Her expressions of pain grew more and more frantic as the next two switches were used. In her effort to keep herself still, she allowed the screeches to carry her pain off into the night, an offering to the gods and tribe she had offended with her inattention. Boru remained silent throughout, delivering none of his usual lecturing that typically accompanied the punishments he meted out to those in violation of tribal law. Kara noted this absence of speech in a corner of her mind. Why was he so quiet? Was she considered an outcast already? If so, could she just leave and stop this torment? THe switching continued, banishing all such thoughts as the pain continued to build and take over her entire consciousness.
When at last the switching stopped, Kara was left panting as she lay over the log. Boru drew her to her feet, examining her at arms length as she attempted to pull herself together.
“Do- do I have to go now? Can I at least say goodbye first?” she asked through her tears before breaking down in sobs.
Boru drew her into a hug as she cried. “We’re not sending you away,” he assured her. “Especially after you’ve shown yourself willing and able to accept responsibility for watching over the tribe.”
Kara blinked in confusion. “But I wasn’t able. I fell asleep.”
“All first time watchers do,” Boru assured her. “It’s only expected after what you’ve been through these last twelve days.”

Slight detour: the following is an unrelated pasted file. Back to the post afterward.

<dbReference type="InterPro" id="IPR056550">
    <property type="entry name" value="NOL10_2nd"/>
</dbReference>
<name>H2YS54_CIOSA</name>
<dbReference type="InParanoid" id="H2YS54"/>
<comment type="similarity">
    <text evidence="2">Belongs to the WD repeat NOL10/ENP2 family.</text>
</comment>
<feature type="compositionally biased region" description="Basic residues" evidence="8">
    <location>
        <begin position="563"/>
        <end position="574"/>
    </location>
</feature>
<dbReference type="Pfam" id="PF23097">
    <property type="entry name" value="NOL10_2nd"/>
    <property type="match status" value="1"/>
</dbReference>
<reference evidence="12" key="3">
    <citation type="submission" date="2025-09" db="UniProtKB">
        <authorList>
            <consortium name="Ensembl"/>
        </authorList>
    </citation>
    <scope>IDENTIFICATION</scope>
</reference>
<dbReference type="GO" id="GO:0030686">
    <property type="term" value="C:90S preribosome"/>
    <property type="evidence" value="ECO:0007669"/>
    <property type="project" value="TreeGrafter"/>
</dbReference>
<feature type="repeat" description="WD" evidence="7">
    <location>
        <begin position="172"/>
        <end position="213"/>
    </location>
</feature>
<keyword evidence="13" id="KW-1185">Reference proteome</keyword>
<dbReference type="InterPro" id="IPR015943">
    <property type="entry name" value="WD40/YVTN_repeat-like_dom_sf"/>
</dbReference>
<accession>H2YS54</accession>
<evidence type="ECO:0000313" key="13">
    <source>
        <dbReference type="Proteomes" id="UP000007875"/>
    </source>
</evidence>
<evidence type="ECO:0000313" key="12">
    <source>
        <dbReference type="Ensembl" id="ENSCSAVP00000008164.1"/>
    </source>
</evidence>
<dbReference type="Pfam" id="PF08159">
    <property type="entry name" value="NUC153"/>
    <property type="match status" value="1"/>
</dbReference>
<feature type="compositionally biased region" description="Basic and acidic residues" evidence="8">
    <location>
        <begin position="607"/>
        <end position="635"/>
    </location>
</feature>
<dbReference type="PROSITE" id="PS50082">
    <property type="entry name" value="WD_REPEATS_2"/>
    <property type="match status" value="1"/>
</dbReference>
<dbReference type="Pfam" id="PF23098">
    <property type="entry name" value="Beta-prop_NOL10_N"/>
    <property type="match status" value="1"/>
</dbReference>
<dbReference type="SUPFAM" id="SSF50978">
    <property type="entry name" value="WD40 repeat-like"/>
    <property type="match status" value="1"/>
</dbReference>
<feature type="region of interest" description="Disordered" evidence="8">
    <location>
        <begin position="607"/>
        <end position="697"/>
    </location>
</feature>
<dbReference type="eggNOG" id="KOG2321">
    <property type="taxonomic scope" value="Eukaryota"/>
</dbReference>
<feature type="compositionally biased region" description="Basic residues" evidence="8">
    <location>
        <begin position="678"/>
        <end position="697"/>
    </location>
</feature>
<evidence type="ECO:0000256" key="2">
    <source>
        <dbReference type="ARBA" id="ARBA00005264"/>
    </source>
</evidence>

Kara drew back, her confusion still evident as she searched Boru’s face. “You expected. . .? But why?”
“There is more to being a watcher than simply keeping watch. Dira smiles upon those willing to pay the price for their wrongs, and frowns upon those unwilling to take a risk in his name.” Boru smiled down on her. “You have pleased him tonight, though he is not the only one.” With a final pat on her head, Boru left her to her vigil and returned to the celebrations.
Kara turned back to the flames of her fire, heaving a few more logs into the inferno. Standing back to watch them catch, Boru’s words continued to roll through her mind. No longer in fear of falling back to sleep, she tried to settle back down as she had before, only to spring back up with a yelp of discomfort. She leaned against a tree as she looked over the valley to see the faint tinge of sunrise, no longer in any danger of falling asleep.
The sunrise was magical, and through the years she never failed to be caught up in its power as it rose over the meet. Some nights the arrival of the sun was heralded by high-pitched shrieks from a neighbouring hilltop, distorted by pain and distance to sound animalistic and wild. Kara smiled to herself as she heard the sounds, knowing that a new watcher was about to pass the final test.